Letter Written By Titanic Survivor Who Escaped on ‘Money Boat’ Up for Auction

The letter's author was scrutinized by the media and British officials, who claimed her husband offered to pay off rescuers if they kept rowing and left others behind.

A letter penned by an ornery passenger complaining about how the press treated her after she was rescued from the sinking Titanic is going up for auction in Boston this month.

According to R.R. Auction, which has headquarters in the North End, Lady Lucile Duff-Gordon, a survivor of the ocean tragedy of 1912, wrote the three-page letter to a friend in May of that same year. Duff-Gordon, a British fashion designer at the time, and her husband escaped the sinking passenger liner on “Lifeboat 1” with 12 others on board. The lifeboat was meant to carry a total of 40 passengers in the event of an emergency, and was later dubbed the “Money Boat” by the press for only saving the lives of a select few notables.

Duff-Gordon and her husband were later scrutinized by the British Wreck Commissioner, who was conducting an investigation into allegations that Duff-Gordon’s husband, Cosmo, had bribed the boat-rowers manning the escape vessel to leave others behind to ensure their own safety as the Titanic continued to plunge beneath the ocean’s surface.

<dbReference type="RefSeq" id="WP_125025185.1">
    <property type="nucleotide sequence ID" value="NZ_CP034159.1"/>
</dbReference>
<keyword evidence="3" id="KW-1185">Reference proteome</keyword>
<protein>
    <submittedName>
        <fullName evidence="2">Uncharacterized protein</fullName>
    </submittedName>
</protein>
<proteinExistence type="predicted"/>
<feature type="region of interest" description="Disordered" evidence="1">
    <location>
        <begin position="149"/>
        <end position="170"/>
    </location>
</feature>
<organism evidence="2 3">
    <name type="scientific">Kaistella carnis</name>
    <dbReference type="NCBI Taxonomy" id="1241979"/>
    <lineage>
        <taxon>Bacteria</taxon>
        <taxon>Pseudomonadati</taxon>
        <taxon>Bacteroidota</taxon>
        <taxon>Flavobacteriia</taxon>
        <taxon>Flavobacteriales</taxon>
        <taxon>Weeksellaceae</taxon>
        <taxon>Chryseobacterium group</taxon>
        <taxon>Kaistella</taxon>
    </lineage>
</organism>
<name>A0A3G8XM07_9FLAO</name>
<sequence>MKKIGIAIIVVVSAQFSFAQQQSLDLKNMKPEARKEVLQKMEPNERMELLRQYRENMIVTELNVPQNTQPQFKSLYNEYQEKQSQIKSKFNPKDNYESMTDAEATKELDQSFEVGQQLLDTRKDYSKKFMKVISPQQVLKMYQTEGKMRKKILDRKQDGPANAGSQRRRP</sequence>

According to R.R. Auction, they were the only couple in that particular boat asked to testify about the sequence of events the night the Titanic went under.

In response to how she was treated, Duff-Gordon wrote the following from her Knightsbridge home:

How kind of you to send me a cable of sympathy from New York on our safety. According to the way we’ve been treated by England on our return we didn’t seem to have done the right thing in being saved at all!!!! Isn’t it disgraceful.

Bobby Livingston, executive vice president at R.R. Auction, said this type of correspondence about the Titanic is extremely rare, and gives people a peek at what happened following the sinking that claimed the lives of 1,500 people. “[It’s] rarely encountered—especially written so soon after the tragedy,” he said in a statement.

Bidding will take place from January 15 to 21, followed by a live auction event on January 22 at the Omni-Parker House, according to Livingston.

The letter written by Duff-Gordon can be read in full, below:


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